My infirmity sat on the back of my head, just above my neck. My ringworm was my cruddy friend; it had no other friends and so many enzymes, a dark flower could be forced in it. My ringworm was philosophical. It had certain ideas about the world, about me. One thing that made my ringworm sick was my interest in myself—an interest I almost never uttered in the company of the well. My self-interest was not founded on self-love but on fury over my scabby presence, which no amount of love, from my parents or siblings, could cure. Self-interest ran in my family. They could see me only as the cute extension of what they felt to be cute about themselves. If I expressed, let’s say, a dislike of marigolds, that shocked them: I was too cute to contradict flowers. I shut up early on and let my imagination run wild, or as concentrated as my patch of sick.
My ringworm was as infested with longing as I was. My body and soul were a sewer, briny and foul with sexiness. Daddy doesn’t like that about me, and I don’t like him, but my body craves him.
Daddy says that I am strange, that he never knows what I am talking about. When he comes to call on my mother, he says, Goddammit-what-the-hell-Jesus-Christ-aw-shit-for-fuck’s-sake, and Huh? whenever I open my mouth to speak; consequently, I rarely do. Daddy turns me on because he doesn’t think I’m cute; he makes me work for his admiration.
She is a gorgeous hysteric, as loud as the worst flower. She contradicts my family for me.
He knows that I spend a lot of my time at the big lending library at Grand Army Plaza in Brooklyn, reading books. What he doesn’t know is that while there, I also listen to recordings by grand actors reading famous poetry, prose, and plays as a way of learning how to speak in an authoritative, genteel way meant to captivate my father, like a pus-y siren. I listen to white girls such as Glenda Jackson as Charlotte Corday in Peter Weiss’s play Marat/Sade, because she is not genteel or cute in the role of the knife-wielding anarchist: She is a gorgeous hysteric, as loud as the worst flower. She contradicts my family for me. One of Charlotte’s interlocutors begs her to turn away from her various hatreds and “look at the trees/look at the rose-colored sky,/and let those horrible things pass you by/feel the warmth and the gentle breeze/ in which your lovely bosom heaves.” Charlotte cannot. “What kind of town is this?” she asks. “I saw peddlers at every corner…They’re selling little guillotines with sharp knives…and dolls filled with red liquid which spurts when the sentence is carried out. What kind of children are these? Who can play with these toys so efficiently? And who is judging? Who is judging?”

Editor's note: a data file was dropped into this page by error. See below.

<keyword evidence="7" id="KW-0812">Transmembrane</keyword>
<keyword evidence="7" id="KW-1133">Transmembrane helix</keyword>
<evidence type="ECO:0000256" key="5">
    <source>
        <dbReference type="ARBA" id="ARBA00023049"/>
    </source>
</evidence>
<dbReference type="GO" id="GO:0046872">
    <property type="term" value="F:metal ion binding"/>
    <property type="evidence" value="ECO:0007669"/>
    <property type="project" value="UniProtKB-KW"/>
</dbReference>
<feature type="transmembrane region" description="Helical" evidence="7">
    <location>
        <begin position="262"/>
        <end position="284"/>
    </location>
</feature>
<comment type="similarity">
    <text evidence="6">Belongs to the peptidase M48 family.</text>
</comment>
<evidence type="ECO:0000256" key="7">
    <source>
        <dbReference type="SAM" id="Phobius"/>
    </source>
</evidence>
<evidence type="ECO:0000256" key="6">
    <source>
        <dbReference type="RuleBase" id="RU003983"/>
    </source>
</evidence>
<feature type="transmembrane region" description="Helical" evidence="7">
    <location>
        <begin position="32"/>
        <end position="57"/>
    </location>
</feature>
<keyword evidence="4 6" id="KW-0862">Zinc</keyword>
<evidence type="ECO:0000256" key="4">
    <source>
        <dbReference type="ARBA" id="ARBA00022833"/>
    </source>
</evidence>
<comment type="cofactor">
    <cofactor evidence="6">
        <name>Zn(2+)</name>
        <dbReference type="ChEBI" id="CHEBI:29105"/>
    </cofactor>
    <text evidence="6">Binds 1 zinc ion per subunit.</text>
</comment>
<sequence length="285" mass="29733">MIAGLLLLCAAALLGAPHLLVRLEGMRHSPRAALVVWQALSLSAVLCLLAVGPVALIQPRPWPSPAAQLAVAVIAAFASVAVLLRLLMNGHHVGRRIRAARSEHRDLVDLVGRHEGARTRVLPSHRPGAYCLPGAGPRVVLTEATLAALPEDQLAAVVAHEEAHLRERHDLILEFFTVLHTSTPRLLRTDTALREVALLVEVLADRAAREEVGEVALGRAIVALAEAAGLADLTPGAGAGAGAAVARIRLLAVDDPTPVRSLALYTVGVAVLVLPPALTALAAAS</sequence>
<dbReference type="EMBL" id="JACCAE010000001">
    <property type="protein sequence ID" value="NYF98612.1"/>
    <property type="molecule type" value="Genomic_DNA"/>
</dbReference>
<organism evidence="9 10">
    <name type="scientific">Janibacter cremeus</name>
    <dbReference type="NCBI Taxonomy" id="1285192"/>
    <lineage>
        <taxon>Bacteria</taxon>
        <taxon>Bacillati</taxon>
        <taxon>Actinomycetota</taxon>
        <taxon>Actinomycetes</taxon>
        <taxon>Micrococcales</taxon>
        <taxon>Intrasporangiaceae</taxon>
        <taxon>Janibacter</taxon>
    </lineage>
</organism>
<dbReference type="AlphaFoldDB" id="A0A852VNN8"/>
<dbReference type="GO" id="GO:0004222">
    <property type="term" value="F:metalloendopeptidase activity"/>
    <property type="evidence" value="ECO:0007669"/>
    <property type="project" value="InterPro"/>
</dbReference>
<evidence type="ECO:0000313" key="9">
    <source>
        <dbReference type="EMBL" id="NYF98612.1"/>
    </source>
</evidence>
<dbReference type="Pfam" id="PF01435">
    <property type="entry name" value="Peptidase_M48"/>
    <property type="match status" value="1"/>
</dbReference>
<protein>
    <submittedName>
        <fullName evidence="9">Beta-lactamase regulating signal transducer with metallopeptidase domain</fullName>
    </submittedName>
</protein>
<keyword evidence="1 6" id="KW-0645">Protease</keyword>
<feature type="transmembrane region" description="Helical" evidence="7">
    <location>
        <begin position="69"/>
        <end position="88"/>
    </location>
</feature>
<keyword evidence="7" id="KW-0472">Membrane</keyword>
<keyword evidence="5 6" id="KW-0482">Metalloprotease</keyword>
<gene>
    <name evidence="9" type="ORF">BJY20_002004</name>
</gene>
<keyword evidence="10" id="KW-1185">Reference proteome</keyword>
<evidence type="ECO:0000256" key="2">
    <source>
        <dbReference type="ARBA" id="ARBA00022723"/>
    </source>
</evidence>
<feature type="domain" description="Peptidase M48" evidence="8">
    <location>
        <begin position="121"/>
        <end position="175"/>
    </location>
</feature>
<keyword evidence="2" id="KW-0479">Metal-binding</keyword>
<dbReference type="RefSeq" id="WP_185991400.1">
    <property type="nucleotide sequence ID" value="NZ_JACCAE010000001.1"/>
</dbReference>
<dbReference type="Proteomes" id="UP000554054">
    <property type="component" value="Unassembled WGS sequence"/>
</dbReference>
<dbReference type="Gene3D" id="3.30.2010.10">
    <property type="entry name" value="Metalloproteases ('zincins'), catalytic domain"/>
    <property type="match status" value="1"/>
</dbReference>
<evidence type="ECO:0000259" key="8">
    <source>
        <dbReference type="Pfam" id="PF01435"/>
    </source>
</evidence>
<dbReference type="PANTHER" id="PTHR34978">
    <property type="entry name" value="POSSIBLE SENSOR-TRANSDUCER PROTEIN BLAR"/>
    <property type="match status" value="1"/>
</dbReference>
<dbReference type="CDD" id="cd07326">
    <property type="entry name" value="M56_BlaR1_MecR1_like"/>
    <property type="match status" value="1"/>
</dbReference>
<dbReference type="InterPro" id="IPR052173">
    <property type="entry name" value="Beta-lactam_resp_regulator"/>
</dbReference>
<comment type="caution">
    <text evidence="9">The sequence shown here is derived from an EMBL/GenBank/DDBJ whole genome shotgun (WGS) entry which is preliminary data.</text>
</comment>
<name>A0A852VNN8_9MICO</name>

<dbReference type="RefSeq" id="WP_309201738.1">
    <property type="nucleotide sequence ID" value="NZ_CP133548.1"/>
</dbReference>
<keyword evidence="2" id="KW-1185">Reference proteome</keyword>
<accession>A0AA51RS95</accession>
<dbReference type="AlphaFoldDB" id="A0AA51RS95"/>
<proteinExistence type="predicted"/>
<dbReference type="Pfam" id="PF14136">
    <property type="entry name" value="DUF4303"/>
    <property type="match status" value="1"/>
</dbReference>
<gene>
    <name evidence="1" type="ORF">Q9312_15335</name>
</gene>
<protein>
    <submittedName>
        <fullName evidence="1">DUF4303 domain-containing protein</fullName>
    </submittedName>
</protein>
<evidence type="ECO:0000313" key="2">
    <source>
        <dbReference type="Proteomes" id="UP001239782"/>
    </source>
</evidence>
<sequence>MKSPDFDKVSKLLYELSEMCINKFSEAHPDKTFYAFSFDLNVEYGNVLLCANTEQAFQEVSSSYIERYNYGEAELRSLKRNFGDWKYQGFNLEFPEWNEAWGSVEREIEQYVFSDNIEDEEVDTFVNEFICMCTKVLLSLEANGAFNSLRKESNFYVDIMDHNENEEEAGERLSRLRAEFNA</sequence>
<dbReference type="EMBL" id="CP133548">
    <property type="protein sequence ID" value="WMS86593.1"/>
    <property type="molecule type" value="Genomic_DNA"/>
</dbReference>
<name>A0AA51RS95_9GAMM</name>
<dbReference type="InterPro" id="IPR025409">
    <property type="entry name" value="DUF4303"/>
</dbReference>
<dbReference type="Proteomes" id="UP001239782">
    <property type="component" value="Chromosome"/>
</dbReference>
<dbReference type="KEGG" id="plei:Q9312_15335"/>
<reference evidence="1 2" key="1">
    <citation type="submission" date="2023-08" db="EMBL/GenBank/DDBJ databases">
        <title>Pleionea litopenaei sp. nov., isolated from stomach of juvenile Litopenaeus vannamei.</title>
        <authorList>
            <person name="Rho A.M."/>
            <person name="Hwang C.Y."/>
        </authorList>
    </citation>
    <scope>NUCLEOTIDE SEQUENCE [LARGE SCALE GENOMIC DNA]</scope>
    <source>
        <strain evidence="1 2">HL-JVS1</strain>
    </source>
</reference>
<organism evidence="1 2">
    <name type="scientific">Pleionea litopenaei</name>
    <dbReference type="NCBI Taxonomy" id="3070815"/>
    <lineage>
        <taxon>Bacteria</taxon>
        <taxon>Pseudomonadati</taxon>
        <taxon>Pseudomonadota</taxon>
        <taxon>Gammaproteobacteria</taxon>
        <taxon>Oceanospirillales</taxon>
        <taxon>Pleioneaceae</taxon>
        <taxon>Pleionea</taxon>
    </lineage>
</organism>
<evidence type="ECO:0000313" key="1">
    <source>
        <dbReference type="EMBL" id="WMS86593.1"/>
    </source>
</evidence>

As Charlotte Corday, I can hate marigolds. Glenda Jackson’s ferocious tone encourages me to imagine Daddy dragging his big Daddy body toward me because I want him to, because I am, finally, all he could ever need: a person capable of screeching, How I hate the marigolds! He bites into my ringworm and eats the red, pused-out bits in the way my older sister ate the petals she pulled from red flowers: with relish. I am not a child. I am a judge. I have been made older through cultivating need, which feeds my imagination, the one thing Daddy does not have access to, the one thing I can make him a lovesick prisoner of.
But SL got out. In 1975, he returned to America on his own, ostensibly to attend college, although he never went. Instead he fell in with New York–based feminists, some of whom roamed the Berkshire woods naked with bow and arrow, looking for men to kill, while others stepped on the accelerator when they saw men crossing the road. In this world, SL became a wife, supporting a number of friends’ and lovers’ work while his own work took a backseat; it was the least he could do: He had had a father, and he would have no further truck with that. By the time I met him and longed to be his wife, SL sometimes described himself as a lesbian separatist. No man could have him.